The soundtrack is also not of memorably high quality, which is unfortunate when you’ve got the likes of Mari Yamaguchi, Yuki Iwai, and Yasuaki Fujita (who also did music for the first Final Fight) among a few others in the pantheon of composers who provided music for this game—though considering Final Fight 2’s original Super Famicom release was in May 1993, five months after Streets of Rage 2’s December 1992 debut, they probably didn’t have enough time to come up with a better score (though I appreciated the slower tempoed remix of Final Fight’s first stage theme playing during the intro, and the ending song is nice).

    Speaking of that time gap, that’s another thing: I’m pretty sure that Capcom had a longer planning and development period with the first game then they did for this one. Yes, one of their subsequent games, 1995’s Rockman 7/Mega Man VII, was done in the span of three months, and while I’m not too keen on that game myself personally (even though I *really* want to like it as there is a lot to like and appreciate about the Blue Bomber’s non-X 16-bit venue) it was at least better made and structured to a point. If your beat’em up follow-up is going to have you move in a slow walking pace, have a point or do enough with the gameplay to warrant and/or justify it, like Technōs Japan Corp.’s Return of Double Dragon did which compensated for the slow pacing with an expanded moveset. What does it say when Technōs Japan Corp.’s Double Dragon fourquel, an unfinished game that was rushed for release, felt more fulfilling and satisfying to play than Cacpom’s Final Fight 2, a game that *was* finished in time for release, did?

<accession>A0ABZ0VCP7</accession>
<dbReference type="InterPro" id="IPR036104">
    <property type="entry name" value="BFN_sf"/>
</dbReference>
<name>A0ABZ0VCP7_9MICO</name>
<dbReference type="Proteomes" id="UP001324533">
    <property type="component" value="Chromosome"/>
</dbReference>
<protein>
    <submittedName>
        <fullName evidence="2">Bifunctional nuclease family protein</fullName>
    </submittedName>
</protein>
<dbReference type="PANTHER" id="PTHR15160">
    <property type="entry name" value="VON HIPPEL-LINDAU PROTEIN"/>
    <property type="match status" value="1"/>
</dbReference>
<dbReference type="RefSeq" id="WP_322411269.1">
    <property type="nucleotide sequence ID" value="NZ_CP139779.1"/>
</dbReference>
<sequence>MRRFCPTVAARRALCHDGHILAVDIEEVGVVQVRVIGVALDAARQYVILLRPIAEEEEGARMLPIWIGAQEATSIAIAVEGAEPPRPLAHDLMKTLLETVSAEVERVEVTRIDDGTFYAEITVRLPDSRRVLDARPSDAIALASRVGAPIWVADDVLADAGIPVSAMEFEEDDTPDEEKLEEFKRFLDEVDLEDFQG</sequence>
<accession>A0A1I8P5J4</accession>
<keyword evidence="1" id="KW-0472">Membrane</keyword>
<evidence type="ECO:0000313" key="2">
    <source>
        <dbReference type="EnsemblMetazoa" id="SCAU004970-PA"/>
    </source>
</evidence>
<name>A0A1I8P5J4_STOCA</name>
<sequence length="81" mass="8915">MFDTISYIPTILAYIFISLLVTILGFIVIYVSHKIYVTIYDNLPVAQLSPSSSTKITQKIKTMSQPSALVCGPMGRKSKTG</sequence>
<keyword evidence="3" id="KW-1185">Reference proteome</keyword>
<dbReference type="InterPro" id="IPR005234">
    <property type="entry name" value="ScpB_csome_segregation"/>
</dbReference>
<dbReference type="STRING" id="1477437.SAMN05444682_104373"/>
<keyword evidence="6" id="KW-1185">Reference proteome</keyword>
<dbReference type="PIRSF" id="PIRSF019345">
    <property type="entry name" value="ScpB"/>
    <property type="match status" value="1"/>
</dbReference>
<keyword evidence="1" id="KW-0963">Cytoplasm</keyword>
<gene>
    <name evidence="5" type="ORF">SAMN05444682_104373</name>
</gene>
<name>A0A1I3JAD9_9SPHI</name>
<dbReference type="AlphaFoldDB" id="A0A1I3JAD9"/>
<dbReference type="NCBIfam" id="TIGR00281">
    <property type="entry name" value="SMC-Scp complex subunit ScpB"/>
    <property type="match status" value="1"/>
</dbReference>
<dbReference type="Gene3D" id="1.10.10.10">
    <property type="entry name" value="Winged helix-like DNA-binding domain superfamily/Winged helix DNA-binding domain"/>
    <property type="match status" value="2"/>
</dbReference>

I appreciated the Chun-Li and Guile cameos, and visually it is pretty to look at (which for Nintendo 16-bit Capcom is par for the course) with its abundance of well-chosen colors and detailed attention to detail in its location settings (the gradual darkening of the sky in Paris is a nice touch, and I like the Holland stage’s desolate aesthetic), though I really wish Capcom focused that much energy into the gameplay department instead, but it wouldn’t be the last time that they would unwisely take priority in the visual department over gameplay (*cough*Breath of Fire II*cough*). Yes, Nintendo asked Capcom to make Final Fight 2, but it was *on* Capcom for agreeing to do it and not putting their heart into it when it came time to develop it. This isn’t Capcom’s worst game, but it is in my bottom three of their 16-bit venues (alongside Breath of Fire II and Mega Man VII) and one of their weakest games in general.

    I am so glad that they would rectify from their half-hearted effort that was this game with Final Fight 3, a game that is a lot better than it has any right to be, which did everything 2 *should* have before it: expand on the gameplay and implement new ideas, add a running pace, give a reason for replay value with different paths and endings (as opposed to just showing little or more of the ending depending on the difficulty), and above all else: BE FUN TO PLAY!!! Final Fight 2 wasn’t so much unplayable so much as tediously stale and redundantly long average fare, in my opinion; I’m sure it’s a lot better when played by two people, but by oneself it just does not achieve fun levels.